A dozen Cherokee students will depart the Cherokee Nation on Wednesday to retrace the path of their ancestors along the Trail of Tears. Their journey will take them more than 950 miles across seven states on bicycles.
Principal Chief Bill John Baker and tribal leaders will hold a special send-off ceremony to wish the riders a prosperous journey and safe return.
This year’s ride celebrates the 30th anniversary of the original RTR bike ride taken in 1984 as a leadership program for young Cherokees. It also commemorates the 175th year since the last group of Cherokees arrived in Tahlequah on March 24, 1839, after being forcibly removed from their homelands in the Southeast and relocated to Indian Territory.
The 2014 Remember the Removal Bike Ride participants will join six riders from the Eastern Band of Cherokee Indians. The Eastern Band of Cherokee Indians are descendants of the small group of Cherokees who remained in North Carolina, evading the forced removal. Together, the group will start the ride in New Echota, Georgia, embarking on a three-week journey following the northern route of the Trail of Tears, which spans Georgia, Tennessee, Kentucky, Illinois, Missouri, Arkansas and Oklahoma.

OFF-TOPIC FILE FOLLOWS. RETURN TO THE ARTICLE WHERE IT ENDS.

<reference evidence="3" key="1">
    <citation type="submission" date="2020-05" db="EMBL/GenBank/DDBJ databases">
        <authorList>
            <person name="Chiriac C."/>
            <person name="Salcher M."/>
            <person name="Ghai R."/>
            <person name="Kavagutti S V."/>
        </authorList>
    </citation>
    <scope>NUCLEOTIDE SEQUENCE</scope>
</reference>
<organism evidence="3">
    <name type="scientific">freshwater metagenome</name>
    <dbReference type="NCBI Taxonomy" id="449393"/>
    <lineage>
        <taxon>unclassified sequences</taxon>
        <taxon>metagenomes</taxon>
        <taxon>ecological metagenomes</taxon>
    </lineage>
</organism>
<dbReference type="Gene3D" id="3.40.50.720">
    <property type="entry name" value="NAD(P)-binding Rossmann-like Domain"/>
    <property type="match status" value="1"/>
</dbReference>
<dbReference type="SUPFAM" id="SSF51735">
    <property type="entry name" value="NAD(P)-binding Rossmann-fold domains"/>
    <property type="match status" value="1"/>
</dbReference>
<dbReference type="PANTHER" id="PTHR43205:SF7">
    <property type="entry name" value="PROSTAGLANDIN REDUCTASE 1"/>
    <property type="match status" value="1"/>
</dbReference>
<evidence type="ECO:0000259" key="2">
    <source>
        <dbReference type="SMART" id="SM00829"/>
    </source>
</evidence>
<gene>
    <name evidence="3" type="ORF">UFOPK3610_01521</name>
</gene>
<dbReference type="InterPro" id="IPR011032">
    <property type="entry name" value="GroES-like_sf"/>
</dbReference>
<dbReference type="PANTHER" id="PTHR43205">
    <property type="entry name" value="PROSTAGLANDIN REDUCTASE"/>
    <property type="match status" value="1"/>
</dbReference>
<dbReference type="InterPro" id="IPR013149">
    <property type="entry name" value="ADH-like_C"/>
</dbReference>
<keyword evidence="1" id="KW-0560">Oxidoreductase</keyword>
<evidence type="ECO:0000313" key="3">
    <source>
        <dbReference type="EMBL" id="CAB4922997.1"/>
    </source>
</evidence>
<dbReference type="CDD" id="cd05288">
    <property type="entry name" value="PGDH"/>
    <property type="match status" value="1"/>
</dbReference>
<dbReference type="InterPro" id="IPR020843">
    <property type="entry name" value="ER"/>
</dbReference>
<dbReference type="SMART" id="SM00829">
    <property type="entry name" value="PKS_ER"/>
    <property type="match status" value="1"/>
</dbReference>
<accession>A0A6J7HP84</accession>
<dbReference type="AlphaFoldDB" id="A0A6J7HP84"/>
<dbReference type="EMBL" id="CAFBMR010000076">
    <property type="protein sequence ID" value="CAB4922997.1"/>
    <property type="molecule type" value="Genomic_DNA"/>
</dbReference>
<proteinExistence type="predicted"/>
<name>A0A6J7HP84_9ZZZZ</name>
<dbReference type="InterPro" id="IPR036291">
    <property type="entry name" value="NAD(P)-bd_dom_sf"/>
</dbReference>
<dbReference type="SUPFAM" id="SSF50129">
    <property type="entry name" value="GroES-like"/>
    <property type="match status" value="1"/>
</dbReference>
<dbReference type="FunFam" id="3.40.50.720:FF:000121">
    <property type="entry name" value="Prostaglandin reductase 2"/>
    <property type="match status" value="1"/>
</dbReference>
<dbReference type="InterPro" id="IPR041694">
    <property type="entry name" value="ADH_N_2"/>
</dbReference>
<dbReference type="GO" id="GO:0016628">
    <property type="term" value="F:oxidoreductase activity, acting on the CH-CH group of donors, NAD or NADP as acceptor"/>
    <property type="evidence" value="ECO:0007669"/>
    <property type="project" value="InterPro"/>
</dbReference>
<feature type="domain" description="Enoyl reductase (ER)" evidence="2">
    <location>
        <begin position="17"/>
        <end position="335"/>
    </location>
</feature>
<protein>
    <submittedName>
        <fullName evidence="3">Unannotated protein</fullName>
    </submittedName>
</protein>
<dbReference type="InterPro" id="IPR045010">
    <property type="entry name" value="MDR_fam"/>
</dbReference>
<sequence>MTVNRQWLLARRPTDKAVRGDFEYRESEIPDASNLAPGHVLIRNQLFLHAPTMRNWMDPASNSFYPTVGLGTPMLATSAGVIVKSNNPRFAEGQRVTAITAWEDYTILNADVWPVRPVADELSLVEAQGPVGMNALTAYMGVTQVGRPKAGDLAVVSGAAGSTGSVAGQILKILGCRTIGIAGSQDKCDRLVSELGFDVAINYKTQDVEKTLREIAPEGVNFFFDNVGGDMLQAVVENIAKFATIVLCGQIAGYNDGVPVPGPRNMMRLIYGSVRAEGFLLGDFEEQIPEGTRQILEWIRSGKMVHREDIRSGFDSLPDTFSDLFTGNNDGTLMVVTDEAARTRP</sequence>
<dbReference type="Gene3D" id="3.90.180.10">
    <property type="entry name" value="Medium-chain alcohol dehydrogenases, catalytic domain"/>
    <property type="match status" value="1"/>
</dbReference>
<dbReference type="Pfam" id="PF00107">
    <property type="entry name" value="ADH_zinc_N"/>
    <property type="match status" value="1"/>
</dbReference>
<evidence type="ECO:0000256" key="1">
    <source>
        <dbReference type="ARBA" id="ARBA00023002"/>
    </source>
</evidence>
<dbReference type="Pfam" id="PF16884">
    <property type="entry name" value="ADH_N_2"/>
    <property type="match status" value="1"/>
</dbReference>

Cyclists will put their bodies to the test as they travel an average of 60 miles a day, mirroring in part the hardships of their Cherokee ancestors who made the same trek on foot. Of the estimated 16,000 Cherokees who were forced to make the journey to Indian Territory, 4,000 died due to exposure, starvation and disease, giving credence to the name Trail of Tears. Follow this year’s journey on https://www.facebook.com/removal.ride.